Clinton. Right? So I don`t know what is going to happen on the democratic
side. Mrs. Clinton is going to have to perform. She is going to have to
earn the nomination. Nobody is handed these things. This is the
nomination for president of the United States. You got to earn it. You
got to earn it, you got to perform. The people are tough on us, as well
they should be, if you`re going to be president.


SHARPTON: You can watch the full interview tomorrow morning on "The
Today Show." So Caroline, your reaction to Christie on Hillary.

MODARRESSY-TEHRANI: Well, I mean, you know, what is he saying,
really? Sort of the empty, isn`t he? That, you know, she`ll have to earn
the nomination. I mean, at least she has got some proven track record time
in office in a way that really he should be aspiring to. I mean, you know,
the last few headlines we`ve seen of Chris Christie have all been scandal-
related. We`ve had Bridgegate, of course. We had the brouhaha over the
New Jersey pensions. So when he is talking about Hillary Clinton having to
earn the nomination, well, let`s just put it this way. She is laying out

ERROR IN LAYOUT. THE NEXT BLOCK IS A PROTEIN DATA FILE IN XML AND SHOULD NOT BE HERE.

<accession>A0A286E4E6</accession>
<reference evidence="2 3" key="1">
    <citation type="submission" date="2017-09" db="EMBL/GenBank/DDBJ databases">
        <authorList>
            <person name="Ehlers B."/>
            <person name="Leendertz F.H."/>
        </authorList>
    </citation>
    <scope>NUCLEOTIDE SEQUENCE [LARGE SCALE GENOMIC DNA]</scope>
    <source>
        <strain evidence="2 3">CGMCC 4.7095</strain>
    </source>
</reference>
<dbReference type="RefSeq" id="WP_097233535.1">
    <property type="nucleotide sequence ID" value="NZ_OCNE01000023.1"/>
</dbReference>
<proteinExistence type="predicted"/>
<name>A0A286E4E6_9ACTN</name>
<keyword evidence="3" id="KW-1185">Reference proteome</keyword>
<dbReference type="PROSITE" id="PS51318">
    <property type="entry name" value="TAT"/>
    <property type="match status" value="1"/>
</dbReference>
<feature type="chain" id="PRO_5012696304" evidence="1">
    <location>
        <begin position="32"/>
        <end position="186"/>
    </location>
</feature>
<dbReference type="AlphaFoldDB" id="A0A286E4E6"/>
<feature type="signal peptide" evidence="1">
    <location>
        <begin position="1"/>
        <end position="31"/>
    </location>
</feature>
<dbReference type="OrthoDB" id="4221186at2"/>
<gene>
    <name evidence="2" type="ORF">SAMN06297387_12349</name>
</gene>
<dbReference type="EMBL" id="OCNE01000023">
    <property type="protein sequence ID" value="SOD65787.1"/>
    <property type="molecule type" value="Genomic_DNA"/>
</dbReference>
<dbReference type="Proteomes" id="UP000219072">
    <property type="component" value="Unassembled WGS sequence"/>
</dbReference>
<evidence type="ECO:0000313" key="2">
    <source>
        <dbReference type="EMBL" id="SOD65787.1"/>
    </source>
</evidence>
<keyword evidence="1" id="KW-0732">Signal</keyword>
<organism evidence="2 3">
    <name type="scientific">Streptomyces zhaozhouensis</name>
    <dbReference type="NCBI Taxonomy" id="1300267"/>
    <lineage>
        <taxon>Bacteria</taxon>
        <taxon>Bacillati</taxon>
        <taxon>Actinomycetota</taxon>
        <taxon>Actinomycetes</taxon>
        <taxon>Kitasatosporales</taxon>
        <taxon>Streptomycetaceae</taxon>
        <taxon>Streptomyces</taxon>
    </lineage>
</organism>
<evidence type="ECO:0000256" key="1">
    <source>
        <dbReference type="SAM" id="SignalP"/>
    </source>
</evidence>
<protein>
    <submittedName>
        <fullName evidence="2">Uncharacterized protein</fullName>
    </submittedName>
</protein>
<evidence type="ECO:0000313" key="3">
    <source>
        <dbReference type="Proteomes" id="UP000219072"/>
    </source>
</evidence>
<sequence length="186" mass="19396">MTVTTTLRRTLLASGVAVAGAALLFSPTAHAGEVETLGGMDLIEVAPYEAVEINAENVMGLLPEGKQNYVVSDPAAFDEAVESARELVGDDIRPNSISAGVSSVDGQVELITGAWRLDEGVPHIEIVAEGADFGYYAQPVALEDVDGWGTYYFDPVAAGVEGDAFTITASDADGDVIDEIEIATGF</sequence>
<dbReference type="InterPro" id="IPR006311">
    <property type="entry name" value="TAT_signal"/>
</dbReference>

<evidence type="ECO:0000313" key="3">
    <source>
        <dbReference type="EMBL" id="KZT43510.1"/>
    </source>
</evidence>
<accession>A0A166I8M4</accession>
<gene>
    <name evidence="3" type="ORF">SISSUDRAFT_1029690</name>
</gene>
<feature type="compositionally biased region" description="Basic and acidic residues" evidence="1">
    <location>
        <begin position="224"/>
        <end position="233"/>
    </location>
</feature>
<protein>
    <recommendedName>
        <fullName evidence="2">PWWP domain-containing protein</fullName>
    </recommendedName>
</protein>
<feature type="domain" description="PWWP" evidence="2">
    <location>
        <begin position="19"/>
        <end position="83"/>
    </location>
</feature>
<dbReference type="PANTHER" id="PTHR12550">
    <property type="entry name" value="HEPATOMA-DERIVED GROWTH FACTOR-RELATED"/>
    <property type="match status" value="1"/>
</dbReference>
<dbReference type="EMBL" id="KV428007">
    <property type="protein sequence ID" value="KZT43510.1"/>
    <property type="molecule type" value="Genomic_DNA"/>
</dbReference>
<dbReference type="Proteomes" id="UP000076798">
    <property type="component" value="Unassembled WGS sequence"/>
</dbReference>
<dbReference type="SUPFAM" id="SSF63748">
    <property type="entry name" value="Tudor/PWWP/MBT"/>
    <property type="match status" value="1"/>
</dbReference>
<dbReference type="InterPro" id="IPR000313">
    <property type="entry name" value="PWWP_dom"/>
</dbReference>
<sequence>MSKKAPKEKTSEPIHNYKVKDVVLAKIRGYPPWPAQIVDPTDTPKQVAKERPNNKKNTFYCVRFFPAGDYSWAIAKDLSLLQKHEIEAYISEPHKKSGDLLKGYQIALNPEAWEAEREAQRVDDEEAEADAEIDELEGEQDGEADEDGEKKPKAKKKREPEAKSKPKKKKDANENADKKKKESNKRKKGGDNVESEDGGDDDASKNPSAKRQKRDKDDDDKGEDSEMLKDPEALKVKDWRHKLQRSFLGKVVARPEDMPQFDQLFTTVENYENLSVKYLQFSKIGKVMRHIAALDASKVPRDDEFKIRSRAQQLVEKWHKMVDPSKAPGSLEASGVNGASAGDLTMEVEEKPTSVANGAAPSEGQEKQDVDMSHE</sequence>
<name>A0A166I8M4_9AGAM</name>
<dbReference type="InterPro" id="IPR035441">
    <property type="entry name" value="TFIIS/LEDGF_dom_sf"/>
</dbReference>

her agenda when it comes to equal pay for women, which is a big checkmark
in my opinion. I think it`s a fantastic move forward. She is talking
about campaign finance reform. She is talking about ObamaCare. She is
talking about issues that are really mattering to voters. When he is
talking about earning the nomination, I think he is absolutely right. But
he should hold the mirror up to himself. He is going to have to earn it,
and he has a darn long way to go.

SHARPTON: Putting aside our views on Christie, earning the
nomination. Is there some validity to that, Jimmy? There are
progressives. There are people in the party that are seemingly a little
uncomfortable or unsure.

WILLIAMS: Yes, she does have to earn it. But here is a word of some
-- some words of wisdom to my fellow progressives. I don`t know what part
of Hillary Clinton that is not progressive. She is pro-choice. She is pro
marriage equality. She is pro civil rights. She is pro voting rights.
She is pro-environment. She is tough on Wall Street, despite the fact that
she was the two-term senator from the state of the New York. I`m not sure
exactly how much more left -- by the way, the left is the mainstream of the